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How I Started to Relearn Spanish During the Pandemic

So you've always wanted to learn a second language. Well, here's your chance. And 5280 deputy editor Lindsey B. King shows you how.

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In this series, called “The Pandemic Made Me Do It,” we ask our staffers, our freelance writers, and everyday Coloradans to tell us how—during what can sometimes feel like an inspiration-sucking global meltdown—they found the motivation and the tools to try something new, brush up on an old skill, or begin laying the groundwork for a long-term project.

Procrastinator Profile
Name: Lindsey B. King
Age: 41
Day job: Deputy editor, 5280 magazine
Says she wants to: Become conversational in Spanish

The Backstory

My seventh- and eighth-grade Spanish teacher, Señora de Platas, was an extraordinary educator, the kind you might be fortunate enough to have once or twice in a 16-year academic career. Her exuberance, patience, and quirky flair—not to mention her beautifully trilled “R’s” and lispy thetas—helped me fall in love with what is one of the most widely spoken languages on Earth. I studied it throughout high school and came one course short of a Spanish major in college. All told, I spent 10 years learning español—and haven’t really used it since I left campus.

Excuses, Excuses

In the intervening 20 years, I’ve been able to retain some of the rote vocabulary; however, I’ve lost the connective phases and my verb conjugation ability is abysmal. Each time I travel and each time I encounter someone who’s fluent in Spanish, I tell myself I’m going to pick it back up. But then I remind myself that I don’t have anyone to practice with; that I don’t want to sign up for a weekly class that I have to pay for and will inevitably miss because of work; and, most critically, that I’m absolutely terrified of trying to speak after not having done it in decades.

COVID-19 Made Me Do It

Roughly six months before the virus began creeping into Colorado, I moved into what I thought was a small but cute apartment along South Broadway. Once quarantine set in, though, small began to feel claustrophobically tiny—especially since the unit has no balcony. To combat attacks of cabin fever, I began taking several 20- to 30-minute walks around my neighborhood a day. Streaming the cheap, ad-supported version of Pandora was starting to grate on my nerves when I wondered: Maybe there’s a Spanish language podcast I could listen to while I stroll. And wouldn’t you know, I was right? I happened upon CoffeeBreak Languages, which has free podcasts that teach English, French, Spanish, Italian, German, Swedish, and Mandarin. Most of the Spanish lessons—of which there are 160 broken down into four “seasons,” or ability levels—are 20 minutes or less. Because it had been years since I studied the language, I started at the intermediate level, or season two. So far, I’ve listened to 20 lessons. True, I still don’t have anyone to practice with, and true, I still don’t have to face my fear of speaking to someone out loud (thank you, COVID-19), but…baby steps. The format is pretty standard for anyone who’s ever taken a language lesson. Each pod has a theme such as “-ar verbs” or “future tense”; then a teacher and a student run through the call-and-response-style lesson in a way that allows the listener to test her comprehension. After 20 years of neglecting my Spanish and four months of doing very few things to make myself happy, I’m trying to feel good about even the most meager progress. God knows we could all stand to feel good about something these days. And it’s not like I need to be fluent—or even conversational—tomorrow; after all, I’m not going anywhere anytime soon.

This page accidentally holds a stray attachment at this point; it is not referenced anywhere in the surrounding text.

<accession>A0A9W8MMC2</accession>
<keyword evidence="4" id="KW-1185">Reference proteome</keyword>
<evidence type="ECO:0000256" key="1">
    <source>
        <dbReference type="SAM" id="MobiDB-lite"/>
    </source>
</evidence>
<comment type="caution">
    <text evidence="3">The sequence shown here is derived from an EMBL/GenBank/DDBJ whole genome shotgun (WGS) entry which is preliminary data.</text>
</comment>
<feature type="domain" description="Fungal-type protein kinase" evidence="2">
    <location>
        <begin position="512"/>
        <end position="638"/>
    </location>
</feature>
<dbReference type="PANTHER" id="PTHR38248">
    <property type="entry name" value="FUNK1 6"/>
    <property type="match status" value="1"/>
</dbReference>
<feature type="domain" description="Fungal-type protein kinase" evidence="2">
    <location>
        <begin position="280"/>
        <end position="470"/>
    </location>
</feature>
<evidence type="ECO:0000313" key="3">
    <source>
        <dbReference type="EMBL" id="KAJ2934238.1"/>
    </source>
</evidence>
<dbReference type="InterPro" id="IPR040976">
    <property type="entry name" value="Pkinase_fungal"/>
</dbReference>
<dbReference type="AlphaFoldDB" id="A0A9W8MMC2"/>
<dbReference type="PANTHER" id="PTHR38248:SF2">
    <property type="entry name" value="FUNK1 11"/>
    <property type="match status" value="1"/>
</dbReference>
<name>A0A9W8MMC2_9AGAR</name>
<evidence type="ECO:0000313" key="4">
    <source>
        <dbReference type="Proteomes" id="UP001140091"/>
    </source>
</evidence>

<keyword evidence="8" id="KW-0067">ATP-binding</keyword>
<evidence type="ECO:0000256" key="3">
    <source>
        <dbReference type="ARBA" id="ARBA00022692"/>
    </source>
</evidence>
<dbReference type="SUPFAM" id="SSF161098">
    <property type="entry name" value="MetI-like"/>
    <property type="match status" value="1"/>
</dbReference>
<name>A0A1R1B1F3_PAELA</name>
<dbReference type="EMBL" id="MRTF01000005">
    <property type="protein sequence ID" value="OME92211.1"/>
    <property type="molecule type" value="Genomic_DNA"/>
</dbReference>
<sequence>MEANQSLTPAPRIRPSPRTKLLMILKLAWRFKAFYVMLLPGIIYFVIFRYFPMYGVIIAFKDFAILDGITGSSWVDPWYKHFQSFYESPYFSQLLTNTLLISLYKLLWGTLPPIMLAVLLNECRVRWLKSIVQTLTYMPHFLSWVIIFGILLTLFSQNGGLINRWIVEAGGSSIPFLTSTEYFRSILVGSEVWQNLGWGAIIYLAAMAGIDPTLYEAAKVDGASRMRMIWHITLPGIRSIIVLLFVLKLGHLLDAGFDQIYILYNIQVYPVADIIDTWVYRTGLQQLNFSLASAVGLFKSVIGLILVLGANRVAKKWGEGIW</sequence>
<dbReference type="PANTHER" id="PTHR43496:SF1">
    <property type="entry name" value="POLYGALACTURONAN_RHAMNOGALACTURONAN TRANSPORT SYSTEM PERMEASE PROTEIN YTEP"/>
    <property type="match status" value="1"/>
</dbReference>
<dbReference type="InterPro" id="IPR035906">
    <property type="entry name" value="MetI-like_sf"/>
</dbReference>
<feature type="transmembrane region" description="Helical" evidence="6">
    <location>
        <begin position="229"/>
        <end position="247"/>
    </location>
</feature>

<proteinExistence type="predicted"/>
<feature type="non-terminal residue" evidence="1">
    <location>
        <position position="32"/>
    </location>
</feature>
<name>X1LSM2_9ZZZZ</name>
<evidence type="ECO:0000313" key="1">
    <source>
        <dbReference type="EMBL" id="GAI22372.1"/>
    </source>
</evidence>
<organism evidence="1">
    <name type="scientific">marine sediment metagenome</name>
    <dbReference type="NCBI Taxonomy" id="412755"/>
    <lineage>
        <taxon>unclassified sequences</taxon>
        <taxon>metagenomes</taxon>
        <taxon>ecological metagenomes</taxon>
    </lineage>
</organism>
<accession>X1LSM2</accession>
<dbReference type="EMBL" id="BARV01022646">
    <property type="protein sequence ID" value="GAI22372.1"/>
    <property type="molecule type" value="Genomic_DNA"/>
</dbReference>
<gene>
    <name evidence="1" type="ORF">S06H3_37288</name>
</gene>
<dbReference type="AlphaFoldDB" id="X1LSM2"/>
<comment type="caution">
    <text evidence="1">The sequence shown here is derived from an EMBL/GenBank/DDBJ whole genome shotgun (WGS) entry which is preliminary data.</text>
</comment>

More Motivation

I highly recommend CoffeeBreak Languages podcasts for your in-stroll academic entertainment, but there are myriad Colorado-based organizations that offer language programs fit for pandemic learning.

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